There are approximately 30 homeless people in Longford at any given time
With the Midlands Simon Community preparing for its second annual Sleep Out for Simon, the issue of homelessness in Longford has been brought to the fore.
This week, the Midlands Simon Community is working with approximately 30 homeless people in Longford. They’ll do the same next week, and the week after that.
“But the issue isn’t as visible here in the county of Longford as it is in the bigger cities. You’re not going to see people sleeping in shop fronts or doorways, in any of the towns. But yet, we’re working with over 30 people each week, right through the week,” said Midlands Simon Community CEO, Tony O’Riordan.
So where are these people, if not on the streets? Why aren't we seeing them?
“I suppose it’s the nature of homelessness in Longford and the midlands region,” Mr O’Riordan explains.
“The people we’re working with might be about to lose their accommodation. They might be at risk of homelessness. They might be in overcrowded, unsuitable accommodation. They might be in hostels or shelters. But they wouldn’t have a home of their own.”
It’s estimated that, at any given time, there are 130 people sleeping rough in Dublin - that’s just one hundred more than the county of Longford.
“And those are the people who actually make it into our services. We suspect it’s even more than that,” said Mr O’Riordan, referring to the number in Longford.
In fact, he adds, the organisation has estimated that there are approximately 50 people at any given time who are homeless in Longford, with many not being able to avail of the services provided by the charity.
And that’s why events such as the upcoming Sleep Out for Simon - which takes place on Good Friday, April 14 - are so important to the Midlands Simon Community.
It's events like these that allow the organisation to help the homeless to get a home of their own as quickly as possible.
To get involved with the charity fundraiser, contact Noel Green at 087 961 5766.
The cost of helping the homeless in Longford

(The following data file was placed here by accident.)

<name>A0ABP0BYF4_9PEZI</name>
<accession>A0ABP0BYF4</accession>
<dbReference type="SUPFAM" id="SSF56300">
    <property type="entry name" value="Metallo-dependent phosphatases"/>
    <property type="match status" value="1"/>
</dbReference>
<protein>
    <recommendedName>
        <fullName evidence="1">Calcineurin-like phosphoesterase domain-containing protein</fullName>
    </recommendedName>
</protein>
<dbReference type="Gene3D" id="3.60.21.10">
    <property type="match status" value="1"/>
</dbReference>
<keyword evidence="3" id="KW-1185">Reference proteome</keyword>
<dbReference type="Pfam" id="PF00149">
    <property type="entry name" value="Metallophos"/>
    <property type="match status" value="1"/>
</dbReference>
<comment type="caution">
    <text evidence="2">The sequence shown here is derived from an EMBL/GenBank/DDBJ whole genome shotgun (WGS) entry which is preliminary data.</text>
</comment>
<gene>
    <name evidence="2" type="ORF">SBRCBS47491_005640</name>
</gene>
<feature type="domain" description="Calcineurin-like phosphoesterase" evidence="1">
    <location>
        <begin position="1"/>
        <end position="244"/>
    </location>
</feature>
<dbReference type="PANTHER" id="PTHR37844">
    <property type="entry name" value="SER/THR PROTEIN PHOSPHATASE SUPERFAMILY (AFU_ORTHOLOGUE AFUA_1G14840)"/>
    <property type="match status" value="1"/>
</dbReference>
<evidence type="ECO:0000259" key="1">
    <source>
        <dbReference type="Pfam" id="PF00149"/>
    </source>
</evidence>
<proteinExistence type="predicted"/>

Only 1.5% of the Government's total spend on homelessness is allocated to the Midlands region.
That is despite the Midlands having models of support that are seen as the best in the country, and that are delivered at a fraction of the cost of other services, according to CEO of the Midlands Simon Community Tony O'Riordan.
“Last year, the Mazar's report, commissioned by the Department of the Environment, estimated that it was costing the State 20 grand per homeless person. But the cost to the State here in the Midlands is between two and three grand per person,” Mr O'Riordan explained.
“So on every indicator in terms of quality and value for money, we’re delivering. And yet the region is only getting 1.5% of the Government’s spend on homelessness.”
Because of the limited amount of State funding available to the charity, it is vital that the Midlands Simon Community raises funds however and wherever possible, to ensure the continuation of their services.
“Midlands Simon operates emergency beds for the midlands region, which people from Longford can access. And the difference between what it costs the State and the actual cost of running that service is 25 euros per bed per night,” said Mr O'Riordan.
“And that’s for 12 emergency beds. So every night of the year, we have to raise 300 euros. That’s 300 euros by 365 days of the year and that’s a very significant challenge, just for that service. And that money is just going to keep the existing services open.”
For this reason, events like the annual Sleep Out for Simon are extremely important to the organisation.
Last year's event was extremely successful, according to Fundraisng Coordinator Noel Greene.
“Unfortunately last year, it was a very bad night weatherwise, so people did sleep under shelter and we couldn’t do anything about that. But we’d encourage people to sleep outside in the same conditions as a homeless person would have to do every night,” he said, adding that should there be bad weather on the night, there is a sheltered area available if needed.
“This is only a very small insight into homelessness. When it’s finished, people pack up their bags and go home, so in no way are we saying that this is an experience of homelessness. It’s a small insight and it’s a small way of showing solidarity. The people that we’re supporting don’t have a choice,” Mr O'Riordan added.
The event will be held on Good Friday again this year, which is April 14.
“The Simon Community is a secular organisation - it wasn’t founded by a religious congregation. But it takes its name from a very religious, symbolic image and that is Simon of Cyrene, who helped Jesus to carry the cross.
“And the reason that the founders took that image is that homelessness mightn’t be affecting you, but all of us as a society can help people carry the cross - and it’s the cross of homelessness. And that's why we have it on Good Friday,” said Mr O'Riordan.
The Sleep Out for Simon event will take place on Friday April 14 in Connolly Barracks, with registration at 9pm.
Warm clothes are advised, as are sleeping bags, hot water bottles and pieces of cardboard to sleep on.
Those who would like to take part will be required to bring a sponsorship card on the night along with any monies raised. Contact Noel on 087 961 5766 to acquire a card.